• since been revoked
  • procured via fraud

The 7 Deadly Sins of DIY Wills

The 7 Deadly Sins of DIY Wills

Trying to DIY the most important legal document in your life is a bad idea. This is a specialised area of law, and when you don’t know what you’re doing, it is very easy to make critical errors trying to do this yourself. Any mistakes you make won’t become apparent until you die, and it’s too late for you to fix them, so it will be your family who has the stress and cost of dealing with it all.

Here are 7 of the most common errors people make with DIY Wills:

  1. No Advice. While DIY Will-kits and online services might provide you with a document that looks like a Will, appearances can be deceptive.       What you are paying a lawyer for is the advice they provide you along with the Will. It is illegal for anyone other than a licensed lawyer to provide legal advice for a fee, whether that means answering questions or making planning suggestions for how to accomplish goals. So the companies that offer DIY Wills or kits or online documents are always careful to tell you that they are not giving you legal advice, and they ALWAYS recommend that you consult a lawyer if you have questions.

Mediating Settlement of Estate Disputes

Mediating Settlement of Estate Disputes sa

Like most developed countries, Australia’s population is ageing as a result of sustained low fertility and increasing life expectancy. This has resulted in proportionally fewer children in the population and a proportionally larger increase in those aged 65 and over.

Over the 20 years between 1994 and 2014, the proportion of the population aged 65 years and over increased from 11.8% to 14.7%. This group is projected to increase more rapidly over the next decade, as further cohorts of baby boomers turn 65.

In the 12 months to 30 June 2014, the number of people aged 65 years and over increased by 118,700 people, representing a 3.6% increase.

We are living longer and accumulating greater wealth.  This gives rise to the potential for more disputes arising on either incapacity or death.

Top 5 Dangers of Do-It-Yourself Will Kits

Top 5 Dangers of Do-It-Yourself Will Kits in SA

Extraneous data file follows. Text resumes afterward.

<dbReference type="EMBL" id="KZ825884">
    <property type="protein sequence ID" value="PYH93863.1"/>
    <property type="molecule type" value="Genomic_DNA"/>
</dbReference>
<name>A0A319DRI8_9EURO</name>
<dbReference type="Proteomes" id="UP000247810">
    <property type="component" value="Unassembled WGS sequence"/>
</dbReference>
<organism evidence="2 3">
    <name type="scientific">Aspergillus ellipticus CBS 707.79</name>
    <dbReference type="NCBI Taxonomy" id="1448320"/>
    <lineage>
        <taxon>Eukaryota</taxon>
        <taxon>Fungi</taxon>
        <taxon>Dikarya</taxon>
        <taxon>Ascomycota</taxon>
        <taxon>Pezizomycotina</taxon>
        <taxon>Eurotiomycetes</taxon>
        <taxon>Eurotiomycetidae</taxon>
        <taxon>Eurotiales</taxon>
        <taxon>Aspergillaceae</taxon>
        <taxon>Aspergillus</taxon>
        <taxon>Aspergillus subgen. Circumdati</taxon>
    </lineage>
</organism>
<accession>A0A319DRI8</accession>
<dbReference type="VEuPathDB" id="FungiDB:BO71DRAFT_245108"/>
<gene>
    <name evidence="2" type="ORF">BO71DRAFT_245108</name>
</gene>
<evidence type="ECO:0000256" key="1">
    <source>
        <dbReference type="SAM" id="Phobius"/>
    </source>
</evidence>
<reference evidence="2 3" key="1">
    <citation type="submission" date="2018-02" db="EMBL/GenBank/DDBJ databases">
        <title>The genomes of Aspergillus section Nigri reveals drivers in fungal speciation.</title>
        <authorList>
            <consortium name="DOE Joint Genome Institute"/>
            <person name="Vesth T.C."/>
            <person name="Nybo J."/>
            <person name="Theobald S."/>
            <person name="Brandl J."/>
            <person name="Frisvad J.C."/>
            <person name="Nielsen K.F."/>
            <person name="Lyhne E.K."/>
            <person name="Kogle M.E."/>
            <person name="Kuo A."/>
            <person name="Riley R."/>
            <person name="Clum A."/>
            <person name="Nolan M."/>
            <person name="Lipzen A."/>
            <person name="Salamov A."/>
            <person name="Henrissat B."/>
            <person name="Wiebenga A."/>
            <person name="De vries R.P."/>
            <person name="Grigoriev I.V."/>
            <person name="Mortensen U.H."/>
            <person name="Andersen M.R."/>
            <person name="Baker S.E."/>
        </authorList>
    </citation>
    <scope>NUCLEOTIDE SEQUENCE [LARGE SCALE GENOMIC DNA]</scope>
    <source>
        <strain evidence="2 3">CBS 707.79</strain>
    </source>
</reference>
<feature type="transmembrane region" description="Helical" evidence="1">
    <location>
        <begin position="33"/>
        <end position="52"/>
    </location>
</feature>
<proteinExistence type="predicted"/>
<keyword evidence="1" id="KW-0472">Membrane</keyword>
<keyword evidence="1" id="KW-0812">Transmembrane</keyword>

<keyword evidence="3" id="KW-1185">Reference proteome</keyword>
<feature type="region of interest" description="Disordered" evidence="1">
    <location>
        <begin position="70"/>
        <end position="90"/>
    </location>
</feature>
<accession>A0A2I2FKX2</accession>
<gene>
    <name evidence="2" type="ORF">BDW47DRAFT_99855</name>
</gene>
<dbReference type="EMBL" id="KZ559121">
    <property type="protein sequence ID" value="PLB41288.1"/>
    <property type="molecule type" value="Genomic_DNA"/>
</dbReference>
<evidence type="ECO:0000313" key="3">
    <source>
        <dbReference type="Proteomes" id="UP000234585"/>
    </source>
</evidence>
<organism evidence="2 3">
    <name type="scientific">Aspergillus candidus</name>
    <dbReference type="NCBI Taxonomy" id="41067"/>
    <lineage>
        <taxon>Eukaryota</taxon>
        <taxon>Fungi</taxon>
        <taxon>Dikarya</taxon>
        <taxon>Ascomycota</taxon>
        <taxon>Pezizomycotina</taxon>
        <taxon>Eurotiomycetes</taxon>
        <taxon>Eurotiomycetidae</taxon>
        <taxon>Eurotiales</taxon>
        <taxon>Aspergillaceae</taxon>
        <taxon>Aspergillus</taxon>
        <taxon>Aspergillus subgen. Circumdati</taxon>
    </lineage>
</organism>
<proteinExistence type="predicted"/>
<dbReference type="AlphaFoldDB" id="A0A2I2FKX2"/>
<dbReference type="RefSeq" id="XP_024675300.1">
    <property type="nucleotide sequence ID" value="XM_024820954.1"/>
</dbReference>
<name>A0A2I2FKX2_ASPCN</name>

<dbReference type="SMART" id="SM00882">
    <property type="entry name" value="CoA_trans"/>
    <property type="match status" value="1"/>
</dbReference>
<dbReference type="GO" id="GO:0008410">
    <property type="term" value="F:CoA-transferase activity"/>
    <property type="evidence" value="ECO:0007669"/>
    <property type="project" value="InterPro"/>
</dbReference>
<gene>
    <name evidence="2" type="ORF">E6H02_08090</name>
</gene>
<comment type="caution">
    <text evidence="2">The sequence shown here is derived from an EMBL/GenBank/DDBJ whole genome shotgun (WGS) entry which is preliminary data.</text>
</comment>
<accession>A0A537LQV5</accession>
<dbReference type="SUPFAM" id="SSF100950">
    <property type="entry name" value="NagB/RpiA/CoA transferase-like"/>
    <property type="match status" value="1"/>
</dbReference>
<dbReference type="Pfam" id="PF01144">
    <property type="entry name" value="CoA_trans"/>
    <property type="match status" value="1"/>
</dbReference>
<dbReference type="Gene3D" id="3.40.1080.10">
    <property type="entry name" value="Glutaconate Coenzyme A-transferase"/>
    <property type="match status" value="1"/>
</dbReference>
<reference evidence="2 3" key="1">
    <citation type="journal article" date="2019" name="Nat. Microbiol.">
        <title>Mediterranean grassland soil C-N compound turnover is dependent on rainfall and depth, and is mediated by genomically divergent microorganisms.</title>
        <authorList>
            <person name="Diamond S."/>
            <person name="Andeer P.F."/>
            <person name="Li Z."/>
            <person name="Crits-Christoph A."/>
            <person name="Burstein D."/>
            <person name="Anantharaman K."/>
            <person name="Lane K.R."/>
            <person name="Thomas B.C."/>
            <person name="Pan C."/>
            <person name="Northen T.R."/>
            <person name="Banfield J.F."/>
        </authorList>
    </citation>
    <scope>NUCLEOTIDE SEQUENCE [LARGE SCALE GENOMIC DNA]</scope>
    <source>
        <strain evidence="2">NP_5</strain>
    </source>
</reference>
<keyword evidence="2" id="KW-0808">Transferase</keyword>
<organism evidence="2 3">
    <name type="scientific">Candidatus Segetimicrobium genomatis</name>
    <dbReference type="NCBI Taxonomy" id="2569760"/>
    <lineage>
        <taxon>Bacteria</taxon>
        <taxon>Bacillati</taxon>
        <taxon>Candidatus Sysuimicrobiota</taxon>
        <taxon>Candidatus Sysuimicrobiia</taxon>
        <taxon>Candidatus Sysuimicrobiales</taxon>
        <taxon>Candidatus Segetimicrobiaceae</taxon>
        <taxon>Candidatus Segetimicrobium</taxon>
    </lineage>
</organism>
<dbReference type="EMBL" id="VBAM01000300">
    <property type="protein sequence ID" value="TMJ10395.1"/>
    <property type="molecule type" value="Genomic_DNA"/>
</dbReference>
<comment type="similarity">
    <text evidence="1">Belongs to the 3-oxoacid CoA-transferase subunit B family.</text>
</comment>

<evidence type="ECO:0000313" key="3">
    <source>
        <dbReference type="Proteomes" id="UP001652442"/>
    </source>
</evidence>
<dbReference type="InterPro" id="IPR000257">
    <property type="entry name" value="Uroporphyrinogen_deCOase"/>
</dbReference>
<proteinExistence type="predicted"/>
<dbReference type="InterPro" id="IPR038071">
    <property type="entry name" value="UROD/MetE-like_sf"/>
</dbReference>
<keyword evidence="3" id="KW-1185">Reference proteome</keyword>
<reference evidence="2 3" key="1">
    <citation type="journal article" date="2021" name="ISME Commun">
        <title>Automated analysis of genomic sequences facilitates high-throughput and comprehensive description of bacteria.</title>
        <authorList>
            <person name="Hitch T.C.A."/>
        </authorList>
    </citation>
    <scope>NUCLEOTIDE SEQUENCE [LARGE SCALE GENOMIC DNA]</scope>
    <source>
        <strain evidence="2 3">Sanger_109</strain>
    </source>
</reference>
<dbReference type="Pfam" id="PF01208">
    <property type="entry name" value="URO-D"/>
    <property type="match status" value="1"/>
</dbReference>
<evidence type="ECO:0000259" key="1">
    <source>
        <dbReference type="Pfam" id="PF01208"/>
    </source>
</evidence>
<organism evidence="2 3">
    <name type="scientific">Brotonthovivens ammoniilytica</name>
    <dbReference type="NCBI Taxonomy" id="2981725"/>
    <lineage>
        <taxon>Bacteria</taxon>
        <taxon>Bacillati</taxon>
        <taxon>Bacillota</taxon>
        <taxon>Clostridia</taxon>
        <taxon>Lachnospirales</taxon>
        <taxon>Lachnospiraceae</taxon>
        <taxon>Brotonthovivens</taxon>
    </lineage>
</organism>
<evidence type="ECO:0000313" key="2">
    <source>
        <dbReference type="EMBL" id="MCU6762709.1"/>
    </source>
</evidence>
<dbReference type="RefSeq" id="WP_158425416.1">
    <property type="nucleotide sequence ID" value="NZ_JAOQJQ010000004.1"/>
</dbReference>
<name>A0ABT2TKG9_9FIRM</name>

Top 5 Dangers of Do-It-Yourself Will Kits in SA

Creating a Will gives us the peace of mind that comes from knowing that our estate will be distributed according to our wishes. But the desire to avoid the expenses normally associated with Will preparation is tempting some people these days to consider using Do-It-Yourself Will Kits.

At first look, DIY Will kits might seem to be cheaper and save some time and travel involved in having a legal professional prepare a Will, BUT the savings in time and money could be illusory if there are even minor mistakes or unforeseen events that cause the Will to be invalid.

Remember: any mistakes you make will only become apparent after you’re dead, and it’s too late to fix them.

Determining the wishes of the deceased is a legal issue by its very nature, and consequently, if the Will is not properly prepared and executed, it could be invalidated or challenged, sometimes complicating things even worse than if there had been no Will at all.

Choosing a Guardian for Your Children

Choosing a Guardian for Your Children

What is a testamentary guardian, and why do I need one for my children?

A testamentary guardian is an adult nominated in a parent’s Will to care for their minor children in case both parents die before the children turn 18.

When we have young children, we understand that if one parent dies, the other parent will automatically retain parental responsibility. But in case both parents die prematurely, each needs to nominate in their Will an alternate testamentary guardian for their minor children. Otherwise your children may end up in a home you wouldn’t choose for them, being parented in a way that’s not in accordance with your values.